“SCOTS has definitely been worthwhile because it has opened my eyes to what college is all about and to different types of qualifications.
“I really enjoyed the Childcare and Construction sections during the course when I did not think I would. It has certainly encouraged me to want to go to college once I leave school. I have even completed my National 4 Childcare course while in fifth year – one day a week at college - and am continuing with my National 5 in sixth year. I eventually want to go on and complete my HND.
“You can’t just sit around and do nothing with your life. SCOTS opens you eyes and gives you a sense of achievement and informs you of the qualifications that are out there. It also gives confidence and you meet new friends from other schools.
“If not for SCOTS I would probably have been doing really badly in school right now. I would recommend people give it a try, what have you got to lose?”
Chelsea Forbes (17) a sixth year pupil at Braes High School, said: “I wasn’t sure about SCOTS to start with, but in the end I really enjoyed it. I think the programme is a useful thing for students to get experience of different courses.
“I had a wee idea that I wanted to do Childcare courses and then while I was doing the SCOTS programme one of the Care, Health and Sport Department’s lecturers told me about psychology and knew in an instant I wanted to do that.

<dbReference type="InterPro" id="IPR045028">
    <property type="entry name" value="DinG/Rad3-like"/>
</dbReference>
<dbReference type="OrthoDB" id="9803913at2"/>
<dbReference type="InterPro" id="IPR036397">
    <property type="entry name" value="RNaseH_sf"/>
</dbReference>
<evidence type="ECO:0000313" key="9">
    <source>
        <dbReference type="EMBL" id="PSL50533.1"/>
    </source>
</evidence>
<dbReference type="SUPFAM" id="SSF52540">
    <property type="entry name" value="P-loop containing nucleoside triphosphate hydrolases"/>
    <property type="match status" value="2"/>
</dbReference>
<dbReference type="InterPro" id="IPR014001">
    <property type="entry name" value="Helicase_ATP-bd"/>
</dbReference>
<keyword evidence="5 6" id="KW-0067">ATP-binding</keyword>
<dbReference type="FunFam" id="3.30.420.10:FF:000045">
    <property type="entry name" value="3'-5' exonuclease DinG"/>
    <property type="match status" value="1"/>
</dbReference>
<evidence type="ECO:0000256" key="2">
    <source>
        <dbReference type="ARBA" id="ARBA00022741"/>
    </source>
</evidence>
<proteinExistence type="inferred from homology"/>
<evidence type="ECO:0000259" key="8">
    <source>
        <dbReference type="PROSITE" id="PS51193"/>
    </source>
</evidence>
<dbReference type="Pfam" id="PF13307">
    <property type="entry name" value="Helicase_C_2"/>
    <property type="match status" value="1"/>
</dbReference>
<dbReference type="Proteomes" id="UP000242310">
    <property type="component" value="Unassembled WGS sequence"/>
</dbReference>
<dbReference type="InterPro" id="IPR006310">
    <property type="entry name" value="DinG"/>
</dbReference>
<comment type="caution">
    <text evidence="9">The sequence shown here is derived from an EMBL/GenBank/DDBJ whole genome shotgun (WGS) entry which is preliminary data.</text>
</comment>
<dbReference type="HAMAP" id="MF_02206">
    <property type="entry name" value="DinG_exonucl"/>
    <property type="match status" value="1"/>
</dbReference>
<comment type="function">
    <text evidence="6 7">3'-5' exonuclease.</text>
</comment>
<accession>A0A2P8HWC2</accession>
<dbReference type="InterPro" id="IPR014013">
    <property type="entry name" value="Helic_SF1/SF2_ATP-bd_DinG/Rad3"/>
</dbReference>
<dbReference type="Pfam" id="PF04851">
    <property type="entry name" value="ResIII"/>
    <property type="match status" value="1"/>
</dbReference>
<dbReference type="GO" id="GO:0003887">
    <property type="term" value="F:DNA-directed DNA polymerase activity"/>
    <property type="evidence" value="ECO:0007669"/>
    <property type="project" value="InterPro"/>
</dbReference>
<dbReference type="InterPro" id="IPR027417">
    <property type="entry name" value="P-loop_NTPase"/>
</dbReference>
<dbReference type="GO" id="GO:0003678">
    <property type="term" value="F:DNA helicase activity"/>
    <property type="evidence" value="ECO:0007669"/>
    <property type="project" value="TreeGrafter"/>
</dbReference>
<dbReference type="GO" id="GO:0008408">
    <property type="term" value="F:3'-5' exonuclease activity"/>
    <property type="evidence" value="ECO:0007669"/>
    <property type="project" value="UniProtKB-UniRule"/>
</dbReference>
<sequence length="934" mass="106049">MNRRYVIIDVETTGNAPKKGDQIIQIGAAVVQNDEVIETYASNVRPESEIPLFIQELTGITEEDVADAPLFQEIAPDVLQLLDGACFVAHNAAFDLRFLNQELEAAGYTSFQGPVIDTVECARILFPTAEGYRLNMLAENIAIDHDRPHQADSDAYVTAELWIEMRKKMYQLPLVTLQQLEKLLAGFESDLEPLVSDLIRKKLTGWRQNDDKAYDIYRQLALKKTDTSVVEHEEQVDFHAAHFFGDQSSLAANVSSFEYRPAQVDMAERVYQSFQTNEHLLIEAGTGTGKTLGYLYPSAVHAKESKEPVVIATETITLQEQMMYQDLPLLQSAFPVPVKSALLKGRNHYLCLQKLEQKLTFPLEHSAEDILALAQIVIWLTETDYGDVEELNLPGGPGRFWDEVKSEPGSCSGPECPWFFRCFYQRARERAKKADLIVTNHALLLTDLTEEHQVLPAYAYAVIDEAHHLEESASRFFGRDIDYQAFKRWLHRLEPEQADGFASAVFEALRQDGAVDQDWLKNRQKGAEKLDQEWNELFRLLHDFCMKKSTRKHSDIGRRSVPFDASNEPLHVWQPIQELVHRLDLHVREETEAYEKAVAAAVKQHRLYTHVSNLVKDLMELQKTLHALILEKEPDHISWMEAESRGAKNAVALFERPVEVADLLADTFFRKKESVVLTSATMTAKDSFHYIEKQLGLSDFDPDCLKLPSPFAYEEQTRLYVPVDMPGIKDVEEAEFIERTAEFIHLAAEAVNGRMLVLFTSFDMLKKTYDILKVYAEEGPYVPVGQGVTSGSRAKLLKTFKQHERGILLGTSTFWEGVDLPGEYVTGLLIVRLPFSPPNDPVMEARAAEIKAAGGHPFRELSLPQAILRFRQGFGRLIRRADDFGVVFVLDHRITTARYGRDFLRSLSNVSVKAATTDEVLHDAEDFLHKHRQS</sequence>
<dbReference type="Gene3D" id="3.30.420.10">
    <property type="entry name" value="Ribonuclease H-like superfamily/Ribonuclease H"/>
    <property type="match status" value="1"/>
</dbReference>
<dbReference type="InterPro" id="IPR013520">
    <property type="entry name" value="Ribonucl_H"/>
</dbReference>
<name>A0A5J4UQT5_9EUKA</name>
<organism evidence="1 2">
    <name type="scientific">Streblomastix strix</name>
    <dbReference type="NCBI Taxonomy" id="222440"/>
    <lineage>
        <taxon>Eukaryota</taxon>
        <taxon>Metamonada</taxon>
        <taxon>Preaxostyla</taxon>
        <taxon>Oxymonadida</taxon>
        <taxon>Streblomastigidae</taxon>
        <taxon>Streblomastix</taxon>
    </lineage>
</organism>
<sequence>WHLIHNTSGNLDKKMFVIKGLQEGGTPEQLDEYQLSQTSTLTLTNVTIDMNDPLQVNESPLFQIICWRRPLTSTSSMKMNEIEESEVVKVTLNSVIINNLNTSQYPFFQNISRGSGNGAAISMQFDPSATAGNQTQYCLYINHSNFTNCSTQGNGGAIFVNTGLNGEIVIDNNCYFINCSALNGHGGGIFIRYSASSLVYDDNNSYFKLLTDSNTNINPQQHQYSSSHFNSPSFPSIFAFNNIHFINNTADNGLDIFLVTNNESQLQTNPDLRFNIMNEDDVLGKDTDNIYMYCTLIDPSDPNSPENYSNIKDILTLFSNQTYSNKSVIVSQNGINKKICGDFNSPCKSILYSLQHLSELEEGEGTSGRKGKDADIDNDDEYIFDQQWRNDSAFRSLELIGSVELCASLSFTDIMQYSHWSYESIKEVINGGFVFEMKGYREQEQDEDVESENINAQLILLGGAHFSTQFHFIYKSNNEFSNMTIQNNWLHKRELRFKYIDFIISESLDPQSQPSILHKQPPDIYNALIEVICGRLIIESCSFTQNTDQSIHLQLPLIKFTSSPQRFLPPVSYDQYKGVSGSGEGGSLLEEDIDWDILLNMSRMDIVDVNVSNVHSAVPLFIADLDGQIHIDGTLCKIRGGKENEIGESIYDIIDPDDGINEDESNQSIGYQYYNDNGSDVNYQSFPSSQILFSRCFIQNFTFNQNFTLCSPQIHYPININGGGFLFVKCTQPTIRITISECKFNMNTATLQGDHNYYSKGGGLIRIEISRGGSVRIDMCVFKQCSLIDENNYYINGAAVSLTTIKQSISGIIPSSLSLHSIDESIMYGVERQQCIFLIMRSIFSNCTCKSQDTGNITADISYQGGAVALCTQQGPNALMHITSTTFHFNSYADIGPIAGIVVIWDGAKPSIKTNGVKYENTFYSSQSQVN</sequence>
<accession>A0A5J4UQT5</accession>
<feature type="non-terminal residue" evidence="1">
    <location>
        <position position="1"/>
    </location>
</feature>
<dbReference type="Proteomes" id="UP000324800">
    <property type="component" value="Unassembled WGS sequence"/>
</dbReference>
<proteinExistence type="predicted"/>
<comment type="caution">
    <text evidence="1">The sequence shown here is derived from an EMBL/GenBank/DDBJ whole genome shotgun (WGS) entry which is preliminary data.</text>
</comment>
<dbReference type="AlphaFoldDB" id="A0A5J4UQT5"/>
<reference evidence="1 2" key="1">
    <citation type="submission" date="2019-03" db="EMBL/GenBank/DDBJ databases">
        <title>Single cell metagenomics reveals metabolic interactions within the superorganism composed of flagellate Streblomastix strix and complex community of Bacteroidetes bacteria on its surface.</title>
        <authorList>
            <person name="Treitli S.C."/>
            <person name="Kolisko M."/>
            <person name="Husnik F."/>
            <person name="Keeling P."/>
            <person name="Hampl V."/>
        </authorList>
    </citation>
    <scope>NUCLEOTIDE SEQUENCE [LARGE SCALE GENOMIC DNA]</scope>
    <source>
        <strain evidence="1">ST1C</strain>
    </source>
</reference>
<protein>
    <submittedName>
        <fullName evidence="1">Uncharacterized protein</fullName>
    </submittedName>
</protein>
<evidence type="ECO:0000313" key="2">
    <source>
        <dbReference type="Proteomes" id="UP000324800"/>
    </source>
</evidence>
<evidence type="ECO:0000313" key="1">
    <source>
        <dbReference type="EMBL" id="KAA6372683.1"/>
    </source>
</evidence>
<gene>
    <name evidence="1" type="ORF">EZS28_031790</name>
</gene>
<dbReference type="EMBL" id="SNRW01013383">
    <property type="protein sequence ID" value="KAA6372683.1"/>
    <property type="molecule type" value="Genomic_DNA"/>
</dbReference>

“SCOTS really focussed me on what I wanted to do. I did my National 4 Childcare on day release at college and this year I am doing my Higher Psychology.
“I will need to wait to see what my grades are before I think about applying for university, but I might be able to go to college to do Social Science and then hopefully that would lead to university.
“When I was in fourth year I did think about university, but did not think I would be smart enough to go. SCOTS has changed my thinking on this and has given me confidence to go for something I really want to do.
“I think if it was not for the SCOTS Programme I would not have a very good idea of what I want to do with my life or how to get there. I now want to be a therapist or councillor as I really want to help people with their struggles.
“I would definitely recommend SCOTS as it gives people an idea of what they would like to do in the future. It offers more hope rather than just leaving school and not knowing what they want to do.”